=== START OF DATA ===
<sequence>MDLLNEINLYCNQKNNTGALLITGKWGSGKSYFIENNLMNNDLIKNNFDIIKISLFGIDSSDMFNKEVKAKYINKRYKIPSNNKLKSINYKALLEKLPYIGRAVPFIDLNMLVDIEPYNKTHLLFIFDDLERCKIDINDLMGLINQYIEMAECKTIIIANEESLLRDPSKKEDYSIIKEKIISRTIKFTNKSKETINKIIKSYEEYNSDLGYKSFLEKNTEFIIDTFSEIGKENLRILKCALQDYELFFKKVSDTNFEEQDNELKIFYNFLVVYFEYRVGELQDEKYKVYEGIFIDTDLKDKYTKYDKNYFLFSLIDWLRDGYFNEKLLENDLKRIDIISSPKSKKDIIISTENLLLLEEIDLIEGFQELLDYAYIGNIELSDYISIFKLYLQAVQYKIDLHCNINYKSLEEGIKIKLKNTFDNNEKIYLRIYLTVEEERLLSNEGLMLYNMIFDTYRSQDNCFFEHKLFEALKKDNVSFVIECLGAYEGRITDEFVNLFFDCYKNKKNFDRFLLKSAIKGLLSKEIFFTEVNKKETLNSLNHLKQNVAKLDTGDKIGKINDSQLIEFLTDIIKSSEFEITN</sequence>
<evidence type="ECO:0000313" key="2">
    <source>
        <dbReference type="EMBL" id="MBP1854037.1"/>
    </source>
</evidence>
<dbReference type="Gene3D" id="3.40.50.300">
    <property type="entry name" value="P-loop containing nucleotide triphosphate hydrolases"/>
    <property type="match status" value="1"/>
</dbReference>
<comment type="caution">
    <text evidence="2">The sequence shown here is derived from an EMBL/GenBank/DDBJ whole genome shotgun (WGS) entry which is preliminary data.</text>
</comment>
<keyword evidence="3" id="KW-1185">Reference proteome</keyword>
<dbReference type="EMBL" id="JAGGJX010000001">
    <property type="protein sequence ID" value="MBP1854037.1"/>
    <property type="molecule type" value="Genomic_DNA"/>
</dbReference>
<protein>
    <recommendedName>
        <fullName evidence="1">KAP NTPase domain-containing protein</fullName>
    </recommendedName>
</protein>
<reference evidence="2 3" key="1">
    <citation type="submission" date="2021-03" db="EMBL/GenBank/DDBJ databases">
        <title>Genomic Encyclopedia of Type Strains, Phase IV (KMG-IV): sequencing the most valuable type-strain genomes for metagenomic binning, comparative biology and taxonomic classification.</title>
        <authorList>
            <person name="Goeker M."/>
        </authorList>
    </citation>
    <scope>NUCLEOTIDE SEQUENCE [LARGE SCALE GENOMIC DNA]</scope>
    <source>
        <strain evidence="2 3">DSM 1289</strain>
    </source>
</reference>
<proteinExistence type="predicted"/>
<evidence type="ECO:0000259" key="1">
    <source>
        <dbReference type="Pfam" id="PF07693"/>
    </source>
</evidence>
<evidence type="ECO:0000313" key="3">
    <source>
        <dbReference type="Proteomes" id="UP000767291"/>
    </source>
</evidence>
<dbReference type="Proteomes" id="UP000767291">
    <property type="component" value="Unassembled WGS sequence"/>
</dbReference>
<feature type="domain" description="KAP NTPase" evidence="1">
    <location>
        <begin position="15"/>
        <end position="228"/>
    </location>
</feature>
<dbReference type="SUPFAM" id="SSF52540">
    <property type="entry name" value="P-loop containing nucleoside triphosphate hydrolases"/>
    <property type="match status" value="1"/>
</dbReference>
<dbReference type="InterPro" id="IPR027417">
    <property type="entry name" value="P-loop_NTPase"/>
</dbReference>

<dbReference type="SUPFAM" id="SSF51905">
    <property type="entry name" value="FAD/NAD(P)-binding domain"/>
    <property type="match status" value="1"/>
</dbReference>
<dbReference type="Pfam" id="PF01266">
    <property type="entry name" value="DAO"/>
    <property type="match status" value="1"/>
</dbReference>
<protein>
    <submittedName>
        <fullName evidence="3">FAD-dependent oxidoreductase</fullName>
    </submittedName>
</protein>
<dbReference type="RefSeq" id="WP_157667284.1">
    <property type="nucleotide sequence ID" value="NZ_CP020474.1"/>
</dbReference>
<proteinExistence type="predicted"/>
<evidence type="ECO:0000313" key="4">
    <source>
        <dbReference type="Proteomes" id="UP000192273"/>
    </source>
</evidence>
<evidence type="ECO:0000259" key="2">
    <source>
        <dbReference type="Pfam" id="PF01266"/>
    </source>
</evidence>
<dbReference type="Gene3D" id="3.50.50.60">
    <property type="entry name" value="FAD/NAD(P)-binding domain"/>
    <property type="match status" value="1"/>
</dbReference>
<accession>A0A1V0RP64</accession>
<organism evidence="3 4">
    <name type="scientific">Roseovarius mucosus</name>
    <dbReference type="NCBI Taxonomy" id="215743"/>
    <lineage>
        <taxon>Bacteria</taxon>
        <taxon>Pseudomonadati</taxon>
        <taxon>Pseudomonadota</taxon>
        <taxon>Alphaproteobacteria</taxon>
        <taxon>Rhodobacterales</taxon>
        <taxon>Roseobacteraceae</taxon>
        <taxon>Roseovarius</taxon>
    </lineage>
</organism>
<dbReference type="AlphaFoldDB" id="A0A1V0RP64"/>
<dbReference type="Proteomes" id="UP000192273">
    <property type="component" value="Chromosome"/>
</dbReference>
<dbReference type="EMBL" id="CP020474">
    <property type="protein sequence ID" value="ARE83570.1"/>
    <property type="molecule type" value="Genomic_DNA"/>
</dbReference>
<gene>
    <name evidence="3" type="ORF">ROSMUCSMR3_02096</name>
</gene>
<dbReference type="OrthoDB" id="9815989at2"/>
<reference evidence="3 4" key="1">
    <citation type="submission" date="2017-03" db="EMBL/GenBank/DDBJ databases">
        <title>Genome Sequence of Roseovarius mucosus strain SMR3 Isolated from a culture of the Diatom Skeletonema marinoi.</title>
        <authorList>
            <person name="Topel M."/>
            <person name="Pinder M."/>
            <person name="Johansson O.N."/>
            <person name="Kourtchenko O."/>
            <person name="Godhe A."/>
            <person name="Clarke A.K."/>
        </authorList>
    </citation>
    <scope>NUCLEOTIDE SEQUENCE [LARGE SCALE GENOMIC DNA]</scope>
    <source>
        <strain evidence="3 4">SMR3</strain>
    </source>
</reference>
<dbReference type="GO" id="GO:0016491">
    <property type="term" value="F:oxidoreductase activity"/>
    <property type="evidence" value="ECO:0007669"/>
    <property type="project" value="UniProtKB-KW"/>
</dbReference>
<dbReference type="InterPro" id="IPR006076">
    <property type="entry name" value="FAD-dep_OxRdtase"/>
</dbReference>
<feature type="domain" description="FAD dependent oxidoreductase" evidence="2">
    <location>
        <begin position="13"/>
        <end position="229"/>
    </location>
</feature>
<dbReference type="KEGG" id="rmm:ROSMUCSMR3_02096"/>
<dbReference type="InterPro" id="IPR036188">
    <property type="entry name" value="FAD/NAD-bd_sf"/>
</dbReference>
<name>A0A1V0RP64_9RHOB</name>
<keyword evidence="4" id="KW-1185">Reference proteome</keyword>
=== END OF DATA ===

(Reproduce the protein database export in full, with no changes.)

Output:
<sequence>MDLLNEINLYCNQKNNTGALLITGKWGSGKSYFIENNLMNNDLIKNNFDIIKISLFGIDSSDMFNKEVKAKYINKRYKIPSNNKLKSINYKALLEKLPYIGRAVPFIDLNMLVDIEPYNKTHLLFIFDDLERCKIDINDLMGLINQYIEMAECKTIIIANEESLLRDPSKKEDYSIIKEKIISRTIKFTNKSKETINKIIKSYEEYNSDLGYKSFLEKNTEFIIDTFSEIGKENLRILKCALQDYELFFKKVSDTNFEEQDNELKIFYNFLVVYFEYRVGELQDEKYKVYEGIFIDTDLKDKYTKYDKNYFLFSLIDWLRDGYFNEKLLENDLKRIDIISSPKSKKDIIISTENLLLLEEIDLIEGFQELLDYAYIGNIELSDYISIFKLYLQAVQYKIDLHCNINYKSLEEGIKIKLKNTFDNNEKIYLRIYLTVEEERLLSNEGLMLYNMIFDTYRSQDNCFFEHKLFEALKKDNVSFVIECLGAYEGRITDEFVNLFFDCYKNKKNFDRFLLKSAIKGLLSKEIFFTEVNKKETLNSLNHLKQNVAKLDTGDKIGKINDSQLIEFLTDIIKSSEFEITN</sequence>
<evidence type="ECO:0000313" key="2">
    <source>
        <dbReference type="EMBL" id="MBP1854037.1"/>
    </source>
</evidence>
<dbReference type="Gene3D" id="3.40.50.300">
    <property type="entry name" value="P-loop containing nucleotide triphosphate hydrolases"/>
    <property type="match status" value="1"/>
</dbReference>
<comment type="caution">
    <text evidence="2">The sequence shown here is derived from an EMBL/GenBank/DDBJ whole genome shotgun (WGS) entry which is preliminary data.</text>
</comment>
<keyword evidence="3" id="KW-1185">Reference proteome</keyword>
<dbReference type="EMBL" id="JAGGJX010000001">
    <property type="protein sequence ID" value="MBP1854037.1"/>
    <property type="molecule type" value="Genomic_DNA"/>
</dbReference>
<protein>
    <recommendedName>
        <fullName evidence="1">KAP NTPase domain-containing protein</fullName>
    </recommendedName>
</protein>
<reference evidence="2 3" key="1">
    <citation type="submission" date="2021-03" db="EMBL/GenBank/DDBJ databases">
        <title>Genomic Encyclopedia of Type Strains, Phase IV (KMG-IV): sequencing the most valuable type-strain genomes for metagenomic binning, comparative biology and taxonomic classification.</title>
        <authorList>
            <person name="Goeker M."/>
        </authorList>
    </citation>
    <scope>NUCLEOTIDE SEQUENCE [LARGE SCALE GENOMIC DNA]</scope>
    <source>
        <strain evidence="2 3">DSM 1289</strain>
    </source>
</reference>
<proteinExistence type="predicted"/>
<evidence type="ECO:0000259" key="1">
    <source>
        <dbReference type="Pfam" id="PF07693"/>
    </source>
</evidence>
<evidence type="ECO:0000313" key="3">
    <source>
        <dbReference type="Proteomes" id="UP000767291"/>
    </source>
</evidence>
<dbReference type="Proteomes" id="UP000767291">
    <property type="component" value="Unassembled WGS sequence"/>
</dbReference>
<feature type="domain" description="KAP NTPase" evidence="1">
    <location>
        <begin position="15"/>
        <end position="228"/>
    </location>
</feature>
<dbReference type="SUPFAM" id="SSF52540">
    <property type="entry name" value="P-loop containing nucleoside triphosphate hydrolases"/>
    <property type="match status" value="1"/>
</dbReference>
<dbReference type="InterPro" id="IPR027417">
    <property type="entry name" value="P-loop_NTPase"/>
</dbReference>

<dbReference type="SUPFAM" id="SSF51905">
    <property type="entry name" value="FAD/NAD(P)-binding domain"/>
    <property type="match status" value="1"/>
</dbReference>
<dbReference type="Pfam" id="PF01266">
    <property type="entry name" value="DAO"/>
    <property type="match status" value="1"/>
</dbReference>
<protein>
    <submittedName>
        <fullName evidence="3">FAD-dependent oxidoreductase</fullName>
    </submittedName>
</protein>
<dbReference type="RefSeq" id="WP_157667284.1">
    <property type="nucleotide sequence ID" value="NZ_CP020474.1"/>
</dbReference>
<proteinExistence type="predicted"/>
<evidence type="ECO:0000313" key="4">
    <source>
        <dbReference type="Proteomes" id="UP000192273"/>
    </source>
</evidence>
<evidence type="ECO:0000259" key="2">
    <source>
        <dbReference type="Pfam" id="PF01266"/>
    </source>
</evidence>
<dbReference type="Gene3D" id="3.50.50.60">
    <property type="entry name" value="FAD/NAD(P)-binding domain"/>
    <property type="match status" value="1"/>
</dbReference>
<accession>A0A1V0RP64</accession>
<organism evidence="3 4">
    <name type="scientific">Roseovarius mucosus</name>
    <dbReference type="NCBI Taxonomy" id="215743"/>
    <lineage>
        <taxon>Bacteria</taxon>
        <taxon>Pseudomonadati</taxon>
        <taxon>Pseudomonadota</taxon>
        <taxon>Alphaproteobacteria</taxon>
        <taxon>Rhodobacterales</taxon>
        <taxon>Roseobacteraceae</taxon>
        <taxon>Roseovarius</taxon>
    </lineage>
</organism>
<dbReference type="AlphaFoldDB" id="A0A1V0RP64"/>
<dbReference type="Proteomes" id="UP000192273">
    <property type="component" value="Chromosome"/>
</dbReference>
<dbReference type="EMBL" id="CP020474">
    <property type="protein sequence ID" value="ARE83570.1"/>
    <property type="molecule type" value="Genomic_DNA"/>
</dbReference>
<gene>
    <name evidence="3" type="ORF">ROSMUCSMR3_02096</name>
</gene>
<dbReference type="OrthoDB" id="9815989at2"/>
<reference evidence="3 4" key="1">
    <citation type="submission" date="2017-03" db="EMBL/GenBank/DDBJ databases">
        <title>Genome Sequence of Roseovarius mucosus strain SMR3 Isolated from a culture of the Diatom Skeletonema marinoi.</title>
        <authorList>
            <person name="Topel M."/>
            <person name="Pinder M."/>
            <person name="Johansson O.N."/>
            <person name="Kourtchenko O."/>
            <person name="Godhe A."/>
            <person name="Clarke A.K."/>
        </authorList>
    </citation>
    <scope>NUCLEOTIDE SEQUENCE [LARGE SCALE GENOMIC DNA]</scope>
    <source>
        <strain evidence="3 4">SMR3</strain>
    </source>
</reference>
<dbReference type="GO" id="GO:0016491">
    <property type="term" value="F:oxidoreductase activity"/>
    <property type="evidence" value="ECO:0007669"/>
    <property type="project" value="UniProtKB-KW"/>
</dbReference>
<dbReference type="InterPro" id="IPR006076">
    <property type="entry name" value="FAD-dep_OxRdtase"/>
</dbReference>
<feature type="domain" description="FAD dependent oxidoreductase" evidence="2">
    <location>
        <begin position="13"/>
        <end position="229"/>
    </location>
</feature>
<dbReference type="KEGG" id="rmm:ROSMUCSMR3_02096"/>
<dbReference type="InterPro" id="IPR036188">
    <property type="entry name" value="FAD/NAD-bd_sf"/>
</dbReference>
<name>A0A1V0RP64_9RHOB</name>
<keyword evidence="4" id="KW-1185">Reference proteome</keyword>